|Posted on December 7, 2015 at 10:45 AM|
Do you need water heater repair in Boerne, Fair Oaks Ranch, Leon Springs TX? Perhaps your hot water heater is not performing efficiently and are considering an upgrade to a tankless water heater, or a higher energy efficient model. We have answered some of these questions below.
When the time comes to replace your water heater, keep in mind the different types along with the advantages and drawbacks.
Conventional Gas Water Heaters:
Conventional gas water heaters have improved in recent years. They now have thicker insulation, motorized dampers to reduce heat loss, and an EF of at least .67.
Lowest upfront cost.
Easier to install.
No fans or pumps to burn out. Proven reliability over years of use.
Less efficient; more expensive to operate.
Is it for you?
If you need an immediate replacement, you don't plan to stay in your home for years or you just don't use a lot of hot water, a conventional unit may be your most cost effective option.
Conventional gas water heaters, although not as efficient, are simple and reliable and may be your best and least expensive option.
Hybrid electric heat-pump water heater:
Hybrid heat-pump water heaters work by pulling heat out of the surrounding air and pumping it into the storage tank. So if you live in a warm climate and install it in your hot attic or garage, the heat pump alone can save you money. The conventional heating elements come on only when the heat pump can no longer satisfy the demand. If you install the water heater in a heated room, it will suck some of the heat. However, if you heat the house with gas, you'll probably still come out ahead. Hybrid heat pump water heaters cost about $1,200 – $1,400 at home centers, but prices are dropping.
An electric hybrid heat pump has the lowest operating cost of any electric water heater on the market, especially when installed in warm climates. They may also qualify for rebates and tax incentives. Go to dsireusa.org to see what’s available in your area.
Hybrids cost much more than a conventional electric water heater.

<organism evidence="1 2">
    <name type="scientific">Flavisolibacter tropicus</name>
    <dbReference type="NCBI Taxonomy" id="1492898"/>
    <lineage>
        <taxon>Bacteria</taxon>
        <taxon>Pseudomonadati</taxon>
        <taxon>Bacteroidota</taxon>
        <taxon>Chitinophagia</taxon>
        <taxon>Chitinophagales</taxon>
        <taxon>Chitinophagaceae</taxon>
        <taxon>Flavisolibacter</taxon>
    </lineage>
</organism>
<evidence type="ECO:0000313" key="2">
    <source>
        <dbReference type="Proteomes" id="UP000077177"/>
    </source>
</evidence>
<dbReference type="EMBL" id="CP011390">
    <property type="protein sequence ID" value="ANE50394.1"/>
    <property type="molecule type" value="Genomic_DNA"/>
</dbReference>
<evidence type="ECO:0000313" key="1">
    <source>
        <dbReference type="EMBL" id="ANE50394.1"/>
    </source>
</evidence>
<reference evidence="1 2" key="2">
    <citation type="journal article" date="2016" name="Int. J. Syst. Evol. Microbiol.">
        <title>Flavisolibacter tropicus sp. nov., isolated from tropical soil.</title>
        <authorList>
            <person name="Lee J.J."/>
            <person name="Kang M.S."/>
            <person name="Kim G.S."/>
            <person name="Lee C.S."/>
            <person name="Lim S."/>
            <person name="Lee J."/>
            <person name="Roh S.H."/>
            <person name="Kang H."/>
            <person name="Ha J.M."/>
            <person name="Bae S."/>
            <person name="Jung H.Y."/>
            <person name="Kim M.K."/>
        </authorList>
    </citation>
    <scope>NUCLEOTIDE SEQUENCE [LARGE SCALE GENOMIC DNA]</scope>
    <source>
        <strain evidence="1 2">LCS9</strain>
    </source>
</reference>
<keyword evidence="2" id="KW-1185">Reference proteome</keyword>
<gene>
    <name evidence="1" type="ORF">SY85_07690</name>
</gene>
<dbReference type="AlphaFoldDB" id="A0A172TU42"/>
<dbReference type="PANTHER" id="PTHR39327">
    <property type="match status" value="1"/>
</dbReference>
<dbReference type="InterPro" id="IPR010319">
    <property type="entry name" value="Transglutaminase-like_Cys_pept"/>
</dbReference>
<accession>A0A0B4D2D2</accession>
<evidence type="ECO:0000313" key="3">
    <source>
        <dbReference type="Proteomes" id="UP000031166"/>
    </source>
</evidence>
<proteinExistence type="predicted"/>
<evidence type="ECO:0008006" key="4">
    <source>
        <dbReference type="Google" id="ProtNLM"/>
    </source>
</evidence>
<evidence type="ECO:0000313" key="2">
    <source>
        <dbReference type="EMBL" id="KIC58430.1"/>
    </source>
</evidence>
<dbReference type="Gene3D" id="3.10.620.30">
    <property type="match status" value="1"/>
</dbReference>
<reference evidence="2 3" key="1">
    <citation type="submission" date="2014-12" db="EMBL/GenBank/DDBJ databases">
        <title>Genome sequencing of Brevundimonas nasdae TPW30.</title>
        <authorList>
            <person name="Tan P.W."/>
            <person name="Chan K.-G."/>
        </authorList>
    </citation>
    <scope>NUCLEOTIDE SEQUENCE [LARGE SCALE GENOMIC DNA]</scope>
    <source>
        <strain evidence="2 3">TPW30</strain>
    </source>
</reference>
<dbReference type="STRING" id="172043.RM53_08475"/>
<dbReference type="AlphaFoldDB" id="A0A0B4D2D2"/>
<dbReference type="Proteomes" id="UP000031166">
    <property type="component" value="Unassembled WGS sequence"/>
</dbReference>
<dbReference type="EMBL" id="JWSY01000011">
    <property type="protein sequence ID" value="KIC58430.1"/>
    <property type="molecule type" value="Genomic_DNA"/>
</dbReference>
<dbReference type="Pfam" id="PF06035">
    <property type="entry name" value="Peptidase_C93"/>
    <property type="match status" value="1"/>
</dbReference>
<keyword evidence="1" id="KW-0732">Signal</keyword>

The heat pump is taller (and wider in some cases) than your existing electric water heater. Make sure the unit will fit.
Some water heaters are “side-piped” to eliminate the possibility of heat pump damage caused by leaking pipes. On those models, you'll have to reconfigure the incoming water supply pipes.
You'll have to clean the air filter regularly to maintain operating efficiency.
The heater needs at least 1,000 cu. ft. of air surrounding it, so it can't be installed in a small closet.
What to look for:
EF rating of 2.0 and the highest “first-hour rating.”
Is it DIY?
If you can reconfigure the water pipes and connect the wiring, you can install this yourself. But heed this warning: These water heaters are big and heavy (about 200 lbs. empty). Get some help!
Is it for you?
If you live in a warmer climate and heat water with electricity, an electric hybrid heat pump will save you the most money over a conventional electric water heater. In colder climates, it'll still save money during the summer when you're not paying to heat the surrounding air. The higher your electric rates and the warmer the year-round climate, the faster the payback. In many cases, the payback can be as little as four years.
Tankless water heaters:
Instead of heating 40 or 50 gallons of hot water 24 hours a day—which wastes energy—a tankless unit heats water only when you need it. A flow sensor detects when you open the faucet. Then the gas valve opens and the burners fire up. The tankless water heater measures the incoming water temperature and calculates how quickly the water should flow past the burners. So, if the incoming water is 65 degrees F (typical summer temperature), the tankless water heater will provide its maximum flow rate. But if the water is only 35 degrees, the tankless water heater will throttle back the flow rate by almost 50 percent. Check with your local utility to find out the water temperature. The average price for a (professional grade) tankless water heater is $1,800, plus installation and misc. materials.
Nothing beats a tankless water heater for delivering large amounts of hot water—it continues to heat on demand.
A tankless water heater saves about 30 to 50 percent in energy costs over a conventional gas water heater (minimum EF of .82 vs. .54 for conventional).
A tankless water heater is small and hangs on the wall, freeing up floor space.
With tankless water heaters, there's a lag time of three to eight seconds to fire up the burners and heat the water to the set temperature.
Installation can be a major project.
Tankless water heaters must be flushed annually with special chemicals to remove scale and maintain energy efficiency. You can do this yourself or hire a plumber. In the Boerne, Fair Oaks Ranch & Leon Springs TX area, a water softener is a must for tankless water heaters.
What to look for:
Shop for one with the highest EF and the best flow rate.
Is it DIY?
You can install it yourself—if you can run a new gas line, follow the venting installation instructions to the letter (and to your local code), install an electrical outlet, and reconfigure the water pipes. It's a big job.
Is it for you?
If you want an endless supply of hot water for long showers or to fill a large tub, a tankless water heater is for you. Just be aware that you may not be able to run several showers at the same time when the outside temerature is colder.
For all hot water heater repair, installation & replacement in Boerne, Fair Oaks Ranch & Leon Springs TX, give the professionals at
Boerne Joe Plumbing a call today!